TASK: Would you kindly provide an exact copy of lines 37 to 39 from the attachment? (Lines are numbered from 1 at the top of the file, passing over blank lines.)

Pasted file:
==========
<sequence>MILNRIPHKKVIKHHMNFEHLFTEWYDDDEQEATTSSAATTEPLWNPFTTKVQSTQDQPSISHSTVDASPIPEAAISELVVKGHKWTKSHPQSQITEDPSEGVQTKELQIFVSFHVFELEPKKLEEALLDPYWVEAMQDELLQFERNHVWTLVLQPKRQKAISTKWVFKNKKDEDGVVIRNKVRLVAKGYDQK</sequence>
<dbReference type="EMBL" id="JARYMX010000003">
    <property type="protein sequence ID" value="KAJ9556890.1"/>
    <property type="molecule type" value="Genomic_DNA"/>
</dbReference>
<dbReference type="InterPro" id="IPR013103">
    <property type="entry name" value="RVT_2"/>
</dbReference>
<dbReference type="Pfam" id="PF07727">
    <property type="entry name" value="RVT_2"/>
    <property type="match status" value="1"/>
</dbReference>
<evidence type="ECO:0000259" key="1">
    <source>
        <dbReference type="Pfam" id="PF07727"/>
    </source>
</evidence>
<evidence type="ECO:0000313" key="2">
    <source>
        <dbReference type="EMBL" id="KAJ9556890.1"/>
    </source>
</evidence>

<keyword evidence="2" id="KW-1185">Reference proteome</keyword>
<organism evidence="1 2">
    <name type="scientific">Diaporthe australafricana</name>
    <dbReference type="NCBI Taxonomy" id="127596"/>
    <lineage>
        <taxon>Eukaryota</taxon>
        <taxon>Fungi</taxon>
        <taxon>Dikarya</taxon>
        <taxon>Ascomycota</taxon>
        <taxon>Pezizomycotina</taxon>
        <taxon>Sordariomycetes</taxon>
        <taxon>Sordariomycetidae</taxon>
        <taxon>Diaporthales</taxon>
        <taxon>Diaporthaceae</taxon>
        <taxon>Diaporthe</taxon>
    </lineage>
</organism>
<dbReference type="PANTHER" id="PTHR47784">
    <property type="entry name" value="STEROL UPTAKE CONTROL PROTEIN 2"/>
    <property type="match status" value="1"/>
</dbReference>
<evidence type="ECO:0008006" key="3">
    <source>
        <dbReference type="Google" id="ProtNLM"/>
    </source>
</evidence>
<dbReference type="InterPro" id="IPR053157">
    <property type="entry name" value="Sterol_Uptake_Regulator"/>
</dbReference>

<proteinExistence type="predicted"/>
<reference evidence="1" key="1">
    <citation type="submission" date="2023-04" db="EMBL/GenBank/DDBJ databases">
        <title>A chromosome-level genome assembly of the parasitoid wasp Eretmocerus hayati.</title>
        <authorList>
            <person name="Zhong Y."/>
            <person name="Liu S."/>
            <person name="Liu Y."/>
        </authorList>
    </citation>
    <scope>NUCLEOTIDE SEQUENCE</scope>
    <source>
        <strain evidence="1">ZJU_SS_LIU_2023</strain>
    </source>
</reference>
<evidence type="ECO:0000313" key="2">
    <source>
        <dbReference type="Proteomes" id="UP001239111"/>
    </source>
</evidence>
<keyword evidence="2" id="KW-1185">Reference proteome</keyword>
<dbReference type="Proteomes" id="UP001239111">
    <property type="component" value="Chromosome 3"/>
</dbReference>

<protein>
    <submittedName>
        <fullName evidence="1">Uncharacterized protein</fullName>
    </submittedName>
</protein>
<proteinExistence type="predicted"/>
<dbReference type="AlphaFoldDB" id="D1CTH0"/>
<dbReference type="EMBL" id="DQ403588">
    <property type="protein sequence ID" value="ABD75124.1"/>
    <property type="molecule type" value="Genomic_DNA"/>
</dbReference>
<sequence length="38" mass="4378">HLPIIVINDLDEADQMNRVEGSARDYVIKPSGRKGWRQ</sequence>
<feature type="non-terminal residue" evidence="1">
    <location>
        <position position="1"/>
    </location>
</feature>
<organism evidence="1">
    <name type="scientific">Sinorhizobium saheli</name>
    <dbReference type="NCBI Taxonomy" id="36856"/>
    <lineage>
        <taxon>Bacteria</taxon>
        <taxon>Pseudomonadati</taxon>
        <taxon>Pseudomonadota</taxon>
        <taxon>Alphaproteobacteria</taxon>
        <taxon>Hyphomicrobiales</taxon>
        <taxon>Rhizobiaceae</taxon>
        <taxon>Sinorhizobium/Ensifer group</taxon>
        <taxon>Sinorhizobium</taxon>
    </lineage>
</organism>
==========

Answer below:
        <taxon>Diaporthe</taxon>
    </lineage>
</organism>